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The 3 in T3THERING represents the third annual collaboration between Rebecca Lemme, Artistic Director of Acts of Matter and Andrea Gise, Artistic Director of DANCE AEGIS. The concert at Live Arts Los Angeles also included dancers from Los Angeles Contemporary Dance Company and The Assembly Dance, an Orange County based company. In addition, the evening included live music by the dynamic LA based group Stan Taylor, headed by lead singer Stan Carrizosa. Their music, which included covering songs of other artists, filled the space before, during intermission and following the concert.

DANCE AEGIS – Photo by Scott Groller

This was the premiere of Persist, choreographed by Lemme and performed powerfully by Nicholas Heitzberg, Tess Hewlett and Tiffany Sweat of LACDC. At first Persist appeared to be about a love triangle, but it soon developed into a complex and provocative statement on struggle, support and survival in this current atmosphere of injustice. Lemme’s use of duets with a single person mimicking the person being lifted or supported, helped demonstrate how interwoven our lives are. Composers Jodie Landau and Andrew Tholl have joined forces with Lemme to create a harrowing sense of urgency and, perhaps, approaching revolution. The earth tone costumes by Sami Martin Sarmiento unified the dancers and provided a sense of intensifying heat.

Future Memory is a quartet with four women costumed in gray. There are accents of red, green or blue lines along a forehead, an ear, a chin, down a spine or forming a triangle on an arm. It is an intriguing work that investigates how one’s thoughts influence what we do and how we remember certain events differently than others involved. At times, I wondered if these memories belonged to just one woman who is figuring out all the possibilities to a single problem, or whether they were a single memory remembered differently by all four. Maybe both readings were true. Lea Sands’ costumes added a rusty gray matter element, as if the memories were left unclear by the passage of time. Bryanna Brock, Amy Chihara, Diana Lasso and Yanina Orrelano gave very strong performances and the music of J.C. Scheid helped to create the desired tension. Although I understood the intention of Bryanna Brock’s lighting for Future Memory, the cues were often abrupt and intrusive to the point of becoming a light show rather than a lighting design to reflect the shifting of internal thoughts.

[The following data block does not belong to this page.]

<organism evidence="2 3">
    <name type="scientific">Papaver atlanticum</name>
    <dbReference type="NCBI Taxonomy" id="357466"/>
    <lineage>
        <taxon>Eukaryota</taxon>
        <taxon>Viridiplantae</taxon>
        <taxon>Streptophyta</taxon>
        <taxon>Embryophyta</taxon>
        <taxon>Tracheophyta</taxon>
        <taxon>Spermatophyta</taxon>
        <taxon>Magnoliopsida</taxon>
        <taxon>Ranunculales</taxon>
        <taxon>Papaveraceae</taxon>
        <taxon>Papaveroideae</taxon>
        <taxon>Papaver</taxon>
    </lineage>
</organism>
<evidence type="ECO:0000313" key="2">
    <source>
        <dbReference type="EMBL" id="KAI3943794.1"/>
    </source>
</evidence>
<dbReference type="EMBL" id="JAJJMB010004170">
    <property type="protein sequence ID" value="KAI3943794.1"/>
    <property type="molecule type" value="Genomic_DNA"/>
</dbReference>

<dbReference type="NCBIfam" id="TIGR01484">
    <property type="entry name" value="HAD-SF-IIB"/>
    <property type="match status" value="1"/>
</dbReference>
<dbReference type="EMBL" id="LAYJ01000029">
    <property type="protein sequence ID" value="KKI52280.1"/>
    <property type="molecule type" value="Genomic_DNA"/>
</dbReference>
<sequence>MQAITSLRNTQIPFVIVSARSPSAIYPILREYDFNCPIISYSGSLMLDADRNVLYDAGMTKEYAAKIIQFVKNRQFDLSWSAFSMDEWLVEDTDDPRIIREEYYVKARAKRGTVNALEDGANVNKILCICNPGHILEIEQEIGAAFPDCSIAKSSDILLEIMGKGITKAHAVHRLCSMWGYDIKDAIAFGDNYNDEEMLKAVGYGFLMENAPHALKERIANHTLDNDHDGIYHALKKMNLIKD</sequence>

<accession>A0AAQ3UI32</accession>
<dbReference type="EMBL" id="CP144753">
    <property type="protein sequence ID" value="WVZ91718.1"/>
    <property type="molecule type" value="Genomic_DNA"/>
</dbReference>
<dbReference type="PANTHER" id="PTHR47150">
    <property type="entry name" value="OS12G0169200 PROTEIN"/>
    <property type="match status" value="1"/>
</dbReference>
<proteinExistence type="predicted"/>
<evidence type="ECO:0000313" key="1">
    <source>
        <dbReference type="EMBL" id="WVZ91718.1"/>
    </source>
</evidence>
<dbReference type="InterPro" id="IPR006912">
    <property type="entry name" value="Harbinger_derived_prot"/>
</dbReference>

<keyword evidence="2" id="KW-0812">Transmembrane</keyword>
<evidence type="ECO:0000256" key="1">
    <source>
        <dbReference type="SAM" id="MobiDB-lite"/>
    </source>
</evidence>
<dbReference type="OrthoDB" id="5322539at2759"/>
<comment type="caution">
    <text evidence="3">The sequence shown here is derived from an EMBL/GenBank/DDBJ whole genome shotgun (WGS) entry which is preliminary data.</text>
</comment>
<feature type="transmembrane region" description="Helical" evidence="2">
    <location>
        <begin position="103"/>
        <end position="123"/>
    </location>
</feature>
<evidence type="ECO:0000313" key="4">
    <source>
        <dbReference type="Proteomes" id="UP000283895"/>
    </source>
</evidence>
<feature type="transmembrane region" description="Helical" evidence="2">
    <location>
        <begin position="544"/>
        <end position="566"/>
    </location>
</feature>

CalArts School of Dance Last Dance Concert 5-15-2013

The Assembly Dance was co-founded by Lara Wilson and Delyer Anderson and based in Orange County. HER, which I first saw performed at the Howl Event Space in Long Beach, felt unfamiliar until I remembered that at the Howl, the dance was performed in a small room that constricted the dancers’ movements. Of the two dances presented by Gise, HER is the stronger piece, but it is also somewhat of a mind bender. Is this one woman’s struggle with her need to be different? Is it four women competing for dominance or both. The answer is not important. The struggle to fit in or to out shine is made clear through the choreography and the text which is layered throughout the original score by Andreas Levisianos. The text is from the well-known 1949 book The Second Sex by the French existentialist Simone De Beauvoir. Gise’s movement is combative and fierce, with moments of tempting comradery that only end in deceit. Partnerships are formed, but always broken. The performers danced this work with great clarity and without fear. They were Mallory Fabian, Hannah Frankel, Kalynn Marin and Lara Wilson.

Jobel Medina in “Love Letter” – Acts of Matter – Photo by Rebecca Green

Lemme’s Love Letter just gets better and better. The relationships have become clearer, the dancers have embodied their characters and Lemme continues to listen to her muses and allows the work to reinvent itself. Subtle changes have given Love Letter deeper meaning and clarity. Some of the highlights were Taylor Worden’s amazing solo at the beginning of the dance and the heart wrenching solo by Jobel Medina to a song by Elvis Presley. The addition of Lenin Fernandez performing on a saxophone that descends from above, is a very nice touch that conveys a sense of sadness to the action behind him. Katie Istvan and Worden’s powerful duet that ends in a surprised lovers’ kiss, and Montay Romero’s solo at the end of Love Letter have both grow even more memorable, as has Joan Holly Padeo’s wispy version of Love Me Tender. Haihua Chiang and Shane Raiford also gave wonderful performances. Love Letter is filled with classic love songs by Richie Valens, Roy Orbison, Elvis Presley and others. The elegant costumes are by Liz Carpenter.

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Jeff Slayton

Jeff Slayton has had a long and influential career as a dancer, choreographer, and educator. Born in Virginia in 1945, Slayton began dancing as a child in order to correct his condition of hip dysplasia. He enjoyed a performance career in New York dancing for Merce Cunningham, Viola Farber and others. In 1978 he moved to Long Beach, CA. where began teaching at California State University, Long Beach as a part time faculty member. He became a full time faculty member in 1986 and continued to teach at CSULB until 1999. Jeff Slayton was one of the faculty members that helped design the Dance Center at CSULB as well as develop and implement the BFA, MFA and MA degree programs. While in Long Beach, he formed his own company, Jeff Slayton & Dancers, that operated from 1978 to 1983. He continues to stage works in the Southern California area. He is also the author of two books, “The Prickly Rose: A Biography of Viola Farber” and “Dancing Toward Sanity”. For more information on Jeff Slayton please go to www.jeffslayton.org.

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